By Steve Weinstein
By Bryan Bierman
By Lindsey Rhoades
By Chaz Kangas
By Ben Westhoff and Sarah Purkrabek
By Jena Ardell
By Jesse Sendejas Jr.
By Katherine Turman
But the fundamentals for using malicious code had been worked out by the first virus-writers. Not only could it be used to harass file-sharing network users but also to enforce digital rights. The original kids often entertained themselves by victimizing software pirates and their trading networks. The networks were anchored to antique bulletin board systems and the prevailing philosophy was that pirates deserved trouble because they were greedy. Does that sound familiar?
Plus, thieves were viewed as lamers unaware of the many ways their virtual trading market could be contaminated. To that end, in 1992, a Chicago-area high school student named Nowhere Man came up with the idea of making programs to speed the poisoning of portions of pirate file-sharing networks with an assortment of vexing dummies. Although Nowhere Man never received a piece of the intellectual credit for this, The New York Times wrote in May 2003, the recording industry was "exploring options" that included "overwhelming [music] distribution networks with potentially malicious programs that masquerade as music files." It took 11 years to get there. Today, what had been the pesky work of teenagers is corporate entertainment-industry retaliation: "Overpeer Inc. . . . is paid by the entertainment industry to combat illegal downloading with an army of computerized drones," stated the Los Angeles Times in October. "From an office overlooking the New York Public Library, [it] unleashes millions of fake files into popular networks such as eDonkey, Kazaa and Gnutella every hour."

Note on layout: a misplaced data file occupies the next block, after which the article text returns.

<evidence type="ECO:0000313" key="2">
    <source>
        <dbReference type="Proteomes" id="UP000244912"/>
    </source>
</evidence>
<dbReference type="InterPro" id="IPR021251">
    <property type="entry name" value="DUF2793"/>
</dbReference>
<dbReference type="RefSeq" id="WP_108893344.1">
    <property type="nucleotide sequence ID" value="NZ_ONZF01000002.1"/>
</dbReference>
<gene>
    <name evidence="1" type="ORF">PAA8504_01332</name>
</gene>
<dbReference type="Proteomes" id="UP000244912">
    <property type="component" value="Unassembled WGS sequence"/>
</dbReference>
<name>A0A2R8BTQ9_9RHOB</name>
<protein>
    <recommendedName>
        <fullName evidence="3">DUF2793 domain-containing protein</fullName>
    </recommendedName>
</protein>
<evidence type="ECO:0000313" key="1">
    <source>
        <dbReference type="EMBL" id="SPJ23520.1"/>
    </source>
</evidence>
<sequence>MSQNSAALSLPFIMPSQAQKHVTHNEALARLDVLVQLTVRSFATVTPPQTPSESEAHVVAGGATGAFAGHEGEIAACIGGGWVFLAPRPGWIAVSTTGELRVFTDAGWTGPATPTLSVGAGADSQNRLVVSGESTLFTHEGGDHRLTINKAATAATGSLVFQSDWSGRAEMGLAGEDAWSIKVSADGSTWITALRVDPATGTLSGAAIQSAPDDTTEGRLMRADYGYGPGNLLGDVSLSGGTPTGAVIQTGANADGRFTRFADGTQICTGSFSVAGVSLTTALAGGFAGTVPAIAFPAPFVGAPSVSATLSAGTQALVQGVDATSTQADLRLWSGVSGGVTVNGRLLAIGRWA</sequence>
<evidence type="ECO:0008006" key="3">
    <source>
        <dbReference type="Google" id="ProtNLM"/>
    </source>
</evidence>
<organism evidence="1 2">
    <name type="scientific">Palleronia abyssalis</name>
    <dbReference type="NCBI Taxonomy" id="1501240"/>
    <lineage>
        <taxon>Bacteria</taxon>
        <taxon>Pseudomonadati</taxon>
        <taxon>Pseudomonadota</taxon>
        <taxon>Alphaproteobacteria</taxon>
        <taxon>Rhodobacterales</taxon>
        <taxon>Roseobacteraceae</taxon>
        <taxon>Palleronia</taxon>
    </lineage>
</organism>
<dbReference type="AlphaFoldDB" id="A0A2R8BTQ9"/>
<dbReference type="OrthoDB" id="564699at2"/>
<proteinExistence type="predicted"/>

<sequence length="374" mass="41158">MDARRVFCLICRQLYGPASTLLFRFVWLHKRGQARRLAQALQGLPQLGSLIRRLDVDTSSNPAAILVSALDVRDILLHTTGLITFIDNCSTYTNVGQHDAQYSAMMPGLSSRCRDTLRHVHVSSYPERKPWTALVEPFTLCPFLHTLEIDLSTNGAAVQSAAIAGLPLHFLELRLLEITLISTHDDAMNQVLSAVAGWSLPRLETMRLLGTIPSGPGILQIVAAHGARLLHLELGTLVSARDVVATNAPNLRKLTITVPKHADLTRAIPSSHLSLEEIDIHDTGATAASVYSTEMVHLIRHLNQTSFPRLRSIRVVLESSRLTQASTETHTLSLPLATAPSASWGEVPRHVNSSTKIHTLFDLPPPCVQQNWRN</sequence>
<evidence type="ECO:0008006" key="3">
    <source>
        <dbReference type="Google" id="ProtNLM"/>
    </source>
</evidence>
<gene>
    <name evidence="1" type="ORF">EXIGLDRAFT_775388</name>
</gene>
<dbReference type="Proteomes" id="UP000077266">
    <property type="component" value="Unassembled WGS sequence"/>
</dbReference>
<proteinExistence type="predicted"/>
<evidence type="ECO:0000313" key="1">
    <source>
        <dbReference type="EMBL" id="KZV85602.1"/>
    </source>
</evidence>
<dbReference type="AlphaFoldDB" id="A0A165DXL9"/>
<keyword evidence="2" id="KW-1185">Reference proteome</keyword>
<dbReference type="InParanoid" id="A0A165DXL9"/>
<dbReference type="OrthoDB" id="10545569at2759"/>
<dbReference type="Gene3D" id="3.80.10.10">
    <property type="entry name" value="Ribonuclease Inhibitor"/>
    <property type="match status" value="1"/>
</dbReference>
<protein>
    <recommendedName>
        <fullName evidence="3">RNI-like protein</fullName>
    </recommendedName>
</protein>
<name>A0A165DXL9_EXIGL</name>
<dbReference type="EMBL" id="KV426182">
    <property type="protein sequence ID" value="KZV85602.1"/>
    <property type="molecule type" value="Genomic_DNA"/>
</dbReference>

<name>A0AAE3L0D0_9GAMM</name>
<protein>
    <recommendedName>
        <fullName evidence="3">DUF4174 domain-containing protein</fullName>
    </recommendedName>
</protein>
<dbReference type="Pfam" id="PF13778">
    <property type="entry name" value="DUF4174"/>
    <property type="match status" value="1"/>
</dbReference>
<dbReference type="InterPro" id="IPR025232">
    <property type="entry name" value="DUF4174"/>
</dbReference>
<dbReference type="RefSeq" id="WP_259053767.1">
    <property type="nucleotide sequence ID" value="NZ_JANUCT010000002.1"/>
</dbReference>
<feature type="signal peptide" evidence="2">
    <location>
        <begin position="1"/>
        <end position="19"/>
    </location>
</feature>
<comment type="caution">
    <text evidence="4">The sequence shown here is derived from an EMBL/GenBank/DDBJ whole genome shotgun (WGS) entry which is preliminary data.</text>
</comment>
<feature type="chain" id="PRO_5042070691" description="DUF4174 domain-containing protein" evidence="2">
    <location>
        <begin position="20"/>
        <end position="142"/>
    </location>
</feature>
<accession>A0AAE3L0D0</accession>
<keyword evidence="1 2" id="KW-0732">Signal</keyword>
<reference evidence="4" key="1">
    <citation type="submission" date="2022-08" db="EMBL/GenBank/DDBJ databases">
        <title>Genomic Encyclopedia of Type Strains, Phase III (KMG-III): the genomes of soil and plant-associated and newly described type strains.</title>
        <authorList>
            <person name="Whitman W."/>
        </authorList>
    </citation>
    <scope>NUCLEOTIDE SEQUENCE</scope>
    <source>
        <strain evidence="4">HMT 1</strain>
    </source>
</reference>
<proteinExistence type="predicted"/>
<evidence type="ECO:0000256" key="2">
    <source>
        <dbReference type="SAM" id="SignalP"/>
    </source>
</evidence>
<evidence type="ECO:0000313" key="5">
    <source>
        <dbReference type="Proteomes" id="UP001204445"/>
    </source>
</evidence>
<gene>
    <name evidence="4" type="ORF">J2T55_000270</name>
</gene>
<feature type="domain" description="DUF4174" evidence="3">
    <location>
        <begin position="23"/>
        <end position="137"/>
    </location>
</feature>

Shotgunning fake files into networks being used for piracy was petty stuff in the early '90s, and it still is, compared to Sony BMG's rootkit Trojan horse. Discovered on the Sysinternals blog, Mark Russinovich's examination of the Sony Trojan revealed it to be the infliction of malicious software on the unwitting. Delving into its slippery ways, the blog showed the Sony malware cloaking itself within the vitals of the machine, stratagems virus writers were happy to use more than a decade ago.
The corporate-speak in Sony's "user agreement" was functionally similar to the sucker texts furnished in old Trojan horses. It was a script for gaining consent to run something on the computer while revealing little of what that something was. If cauterized later, Russinovich discovered the Sony virus had massaged the machine so that it would appear the CD-ROM drive had failed. And since it was distributed through retail, it was assured that potentially millions would get it, snaring even those who did not trade music via the Internet.
Because of outrage from music fans Sony halted production of its malware. But if a twentysomething virus-writer had written the Sony Trojan finding its way to thousands, the law would have been after him in a flash.
A few virus-writers have been dragged into criminal court and convicted. To a man, they have never been able to defend themselves with claims that they didn't know what they were doing, that it was all an accident, just fooling around or intent to protect one's property gone awry. That's because when writing code like the Heevahava's or the Sony Trojan's, the author knows implicitly that it is malicious and will cause trouble for people in unknowing contact with it. It's not illegal to write viral code and although I never put the Heevahava on someone else's machine or tried to, I did distribute it in the Crypt on virus underground bulletin boards. Once there, it was out of my control. Anyone else with bad intent could do with it what they wished. Like me, Sony's viral programming flunkies had to know the bad potential of their Trojan horse. And they were successful in purposefully loading it onto the computers of others. It would be good to arrest them.
George Smith wrote about viruses and computer security for over a decade and is the author of the book, The Virus Creation Labs.